The description of conditions with bony deformities in ancient medical writings dates back to the 1st and 2nd centuries. Despite rickets common occurrence, the exact etiology of rickets remained elusive. An English physician, Edward Mellanby made a series of experimental study and postulated, “It therefore seems probable that the cause of rickets is a diminished intake of an antirachitic factor which is either fat-soluble A, or has a somewhat similar distribution to fat-soluble A.” Even though his conclusion has soon been proved incorrect, His work still clearly established the role of diet in the cause of rickets.

In 1861, Professor Armand Trousseau, a French internist state that rickets was caused by lack of sun exposure and a faulty diet, and cod-liver oil could effectively cure it. After many year further research and clinical trials, by the 1930s, the use of cod-liver oil in the treatment and prevention of rickets became common place. The eventual public health prevention initiative of fortification of milk with vitamin D led to eradication of rickets in the United States. (16. Kumaravel Rajakumar, 2003)

When people get more information about rickets, they can think about how to prevent rickets.

Contemporary uses and resources

Rickets can be prevented by consumed balanced and nutrition diets. In order to prevent the rickets, foods that are high in calcium (such as milk, cheese, and salad greens) and vitamin-D (such as breakfast cereals and orange juice) should be provided (17). Evidence has showed that supplements of 400 IU of vitamin D each day can be effective in preventing the diseases (18)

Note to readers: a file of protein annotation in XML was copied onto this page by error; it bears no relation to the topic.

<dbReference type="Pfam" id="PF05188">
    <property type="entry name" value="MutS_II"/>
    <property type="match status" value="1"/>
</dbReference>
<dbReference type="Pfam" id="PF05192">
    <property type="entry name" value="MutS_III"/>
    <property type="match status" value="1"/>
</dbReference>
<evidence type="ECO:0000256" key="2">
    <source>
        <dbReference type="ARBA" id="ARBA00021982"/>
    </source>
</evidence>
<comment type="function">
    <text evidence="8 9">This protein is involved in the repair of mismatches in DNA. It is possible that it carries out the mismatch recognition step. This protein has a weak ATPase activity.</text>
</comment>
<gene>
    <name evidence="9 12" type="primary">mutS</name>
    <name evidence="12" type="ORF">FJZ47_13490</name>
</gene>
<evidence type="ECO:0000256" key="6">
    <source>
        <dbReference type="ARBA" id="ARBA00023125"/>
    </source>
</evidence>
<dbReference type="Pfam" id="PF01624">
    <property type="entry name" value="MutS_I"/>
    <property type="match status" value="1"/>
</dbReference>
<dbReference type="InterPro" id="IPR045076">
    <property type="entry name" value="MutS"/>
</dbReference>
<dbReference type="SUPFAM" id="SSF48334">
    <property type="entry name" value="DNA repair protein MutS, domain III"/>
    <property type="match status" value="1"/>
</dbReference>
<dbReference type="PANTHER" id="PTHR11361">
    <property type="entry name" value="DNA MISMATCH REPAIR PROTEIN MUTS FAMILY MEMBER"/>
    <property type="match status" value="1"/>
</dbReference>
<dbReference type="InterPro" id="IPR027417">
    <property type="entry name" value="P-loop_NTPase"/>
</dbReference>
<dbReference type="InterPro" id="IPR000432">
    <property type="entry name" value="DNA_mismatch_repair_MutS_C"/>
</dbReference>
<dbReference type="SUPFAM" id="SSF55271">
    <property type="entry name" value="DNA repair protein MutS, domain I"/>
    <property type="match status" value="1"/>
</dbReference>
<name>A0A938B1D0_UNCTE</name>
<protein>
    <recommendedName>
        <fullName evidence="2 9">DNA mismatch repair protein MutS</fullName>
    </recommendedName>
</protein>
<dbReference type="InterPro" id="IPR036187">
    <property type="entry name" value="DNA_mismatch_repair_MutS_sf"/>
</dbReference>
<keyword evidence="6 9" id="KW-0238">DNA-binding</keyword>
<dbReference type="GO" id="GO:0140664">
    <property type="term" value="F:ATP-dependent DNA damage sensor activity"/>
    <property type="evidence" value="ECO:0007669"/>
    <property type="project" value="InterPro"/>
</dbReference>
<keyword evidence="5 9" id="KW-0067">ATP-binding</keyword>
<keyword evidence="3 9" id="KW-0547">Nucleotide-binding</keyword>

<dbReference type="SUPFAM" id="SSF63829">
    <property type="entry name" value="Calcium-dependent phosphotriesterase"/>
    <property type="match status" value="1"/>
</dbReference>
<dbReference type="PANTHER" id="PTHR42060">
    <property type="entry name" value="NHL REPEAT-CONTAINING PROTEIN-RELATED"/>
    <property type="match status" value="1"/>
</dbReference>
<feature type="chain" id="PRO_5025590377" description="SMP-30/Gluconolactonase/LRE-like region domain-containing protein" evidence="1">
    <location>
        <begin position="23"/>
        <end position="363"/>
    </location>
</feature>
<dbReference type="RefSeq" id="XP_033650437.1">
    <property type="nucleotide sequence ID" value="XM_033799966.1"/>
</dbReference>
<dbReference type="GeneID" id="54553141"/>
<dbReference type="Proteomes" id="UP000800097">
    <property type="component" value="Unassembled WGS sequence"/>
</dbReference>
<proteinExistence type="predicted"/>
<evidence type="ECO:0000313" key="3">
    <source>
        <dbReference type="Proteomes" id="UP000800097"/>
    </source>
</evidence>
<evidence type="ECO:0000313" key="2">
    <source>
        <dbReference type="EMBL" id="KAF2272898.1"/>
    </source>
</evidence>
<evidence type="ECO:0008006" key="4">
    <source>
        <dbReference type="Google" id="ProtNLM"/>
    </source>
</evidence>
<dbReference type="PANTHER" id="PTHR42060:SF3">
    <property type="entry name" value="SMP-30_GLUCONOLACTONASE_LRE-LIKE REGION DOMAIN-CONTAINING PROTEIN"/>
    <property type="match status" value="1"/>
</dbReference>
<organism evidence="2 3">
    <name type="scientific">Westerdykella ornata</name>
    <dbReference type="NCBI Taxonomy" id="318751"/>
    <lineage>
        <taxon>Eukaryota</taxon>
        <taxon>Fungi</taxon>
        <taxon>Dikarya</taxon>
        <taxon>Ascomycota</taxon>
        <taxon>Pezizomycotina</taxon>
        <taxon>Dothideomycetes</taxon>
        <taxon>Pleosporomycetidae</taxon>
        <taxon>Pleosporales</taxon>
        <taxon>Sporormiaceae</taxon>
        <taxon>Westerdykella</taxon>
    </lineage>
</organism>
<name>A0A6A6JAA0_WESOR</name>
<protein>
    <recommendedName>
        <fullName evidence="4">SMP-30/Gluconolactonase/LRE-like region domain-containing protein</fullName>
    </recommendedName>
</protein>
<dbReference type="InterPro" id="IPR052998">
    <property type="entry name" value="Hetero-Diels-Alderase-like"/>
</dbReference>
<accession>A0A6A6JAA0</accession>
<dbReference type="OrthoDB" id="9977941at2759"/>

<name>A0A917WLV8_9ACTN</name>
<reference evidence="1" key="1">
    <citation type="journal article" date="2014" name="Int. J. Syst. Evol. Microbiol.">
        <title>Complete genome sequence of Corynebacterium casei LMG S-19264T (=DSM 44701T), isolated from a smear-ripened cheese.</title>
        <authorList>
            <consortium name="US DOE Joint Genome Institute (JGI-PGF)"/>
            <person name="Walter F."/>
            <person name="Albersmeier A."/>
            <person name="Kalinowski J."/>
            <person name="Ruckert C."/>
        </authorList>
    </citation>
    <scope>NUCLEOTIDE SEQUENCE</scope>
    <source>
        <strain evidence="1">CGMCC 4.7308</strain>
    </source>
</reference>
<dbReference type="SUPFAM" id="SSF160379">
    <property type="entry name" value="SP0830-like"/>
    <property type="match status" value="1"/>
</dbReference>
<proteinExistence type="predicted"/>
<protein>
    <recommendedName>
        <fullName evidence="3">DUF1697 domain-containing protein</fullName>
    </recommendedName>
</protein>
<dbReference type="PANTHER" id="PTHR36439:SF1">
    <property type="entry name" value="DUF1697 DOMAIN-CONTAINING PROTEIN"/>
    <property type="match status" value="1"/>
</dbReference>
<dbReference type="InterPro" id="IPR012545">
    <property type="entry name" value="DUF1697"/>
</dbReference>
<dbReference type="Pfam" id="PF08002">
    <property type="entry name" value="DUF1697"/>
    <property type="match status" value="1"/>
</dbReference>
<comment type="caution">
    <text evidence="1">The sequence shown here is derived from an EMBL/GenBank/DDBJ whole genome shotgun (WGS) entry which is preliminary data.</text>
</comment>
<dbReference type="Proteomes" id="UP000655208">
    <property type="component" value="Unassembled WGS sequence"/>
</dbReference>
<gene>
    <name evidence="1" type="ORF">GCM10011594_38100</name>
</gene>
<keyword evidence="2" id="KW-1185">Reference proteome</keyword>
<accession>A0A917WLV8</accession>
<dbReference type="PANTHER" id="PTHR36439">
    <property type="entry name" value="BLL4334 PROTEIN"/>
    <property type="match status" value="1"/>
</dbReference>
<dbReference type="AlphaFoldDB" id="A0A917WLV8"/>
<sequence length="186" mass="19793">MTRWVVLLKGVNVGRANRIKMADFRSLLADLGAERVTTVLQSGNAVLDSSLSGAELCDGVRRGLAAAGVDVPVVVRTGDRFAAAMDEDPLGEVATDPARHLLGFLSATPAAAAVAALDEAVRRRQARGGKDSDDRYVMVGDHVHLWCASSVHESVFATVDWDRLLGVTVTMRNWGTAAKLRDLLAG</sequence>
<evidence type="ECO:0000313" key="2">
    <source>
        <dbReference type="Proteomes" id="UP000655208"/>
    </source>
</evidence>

Vitamin D deficiency has become a serious problem throughout the world. In New Zealand, around 31% of children aged in 5-14 years suffer vitamin D deficiency (19).

Foods: oily fish, liver, eggs, meat, oatmeal.

Breakfast:

Lunch:

Dinner:

Vitamin D in pregnancy diet

The National Academy of Sciences recommended that pregnant women get 200 IUs (5 micrograms) of vitamin D each day if they’re not exposed to adequate sunlight (your body makes vitamin D when exposed to the sun). Many experts believe this amount isn’t nearly enough. For example, Bruce Hollis, professor of pediatrics at the Medical University of South Carolina, who has researched vitamin D needs, recommended that pregnant women take a supplement of 4,000 IU of vitamin D a day. And lactating women take a supplement of 6,000 IU daily. And the National Academy of Sciences is reviewing its guidelines on vitamin D currently, so the data may change.

Egg, fortified milk, fish liver oil, and fatty fish, and cereal products all contain vitamin D. Be sure to check food labels: Some cheeses, yogurts, eggs, and cereals are fortified while others aren’t. All milk is vitamin D fortified.

Here are some of the best food sources of vitamin D:

•3 ounces catfish, cooked: 570 IU

•3.5 ounces salmon, cooked: 360 IU

•3.5 ounces mackerel, cooked: 345 IU

•3 ounces tuna fish, canned in oil: 200 IU

•1.75 ounces sardines, canned in oil, drained: 250 IU

•1 cup milk, fortified with 25% of daily value (DV) of vitamin D: 100 IU

•1 cup orange juice, fortified with 25% of DV of vitamin D: 100 IU

•1 cup fortified skim milk: 98 IU

•1 tablespoon margarine, fortified: 60 IU

•1 cup ready-to-eat cereal, fortified with 10% of DV of vitamin D: 40 IU

•1 egg yolk: 20 IU

the BabyCenter Medical Advisory Board, 1997. “Vitamin D in your pregnancy diet” Retrieved on 10th November 2012 from

http://www.babycenter.com/0_vitamin-d-in-your-pregnancy-diet_661.bc?page=2

Future trends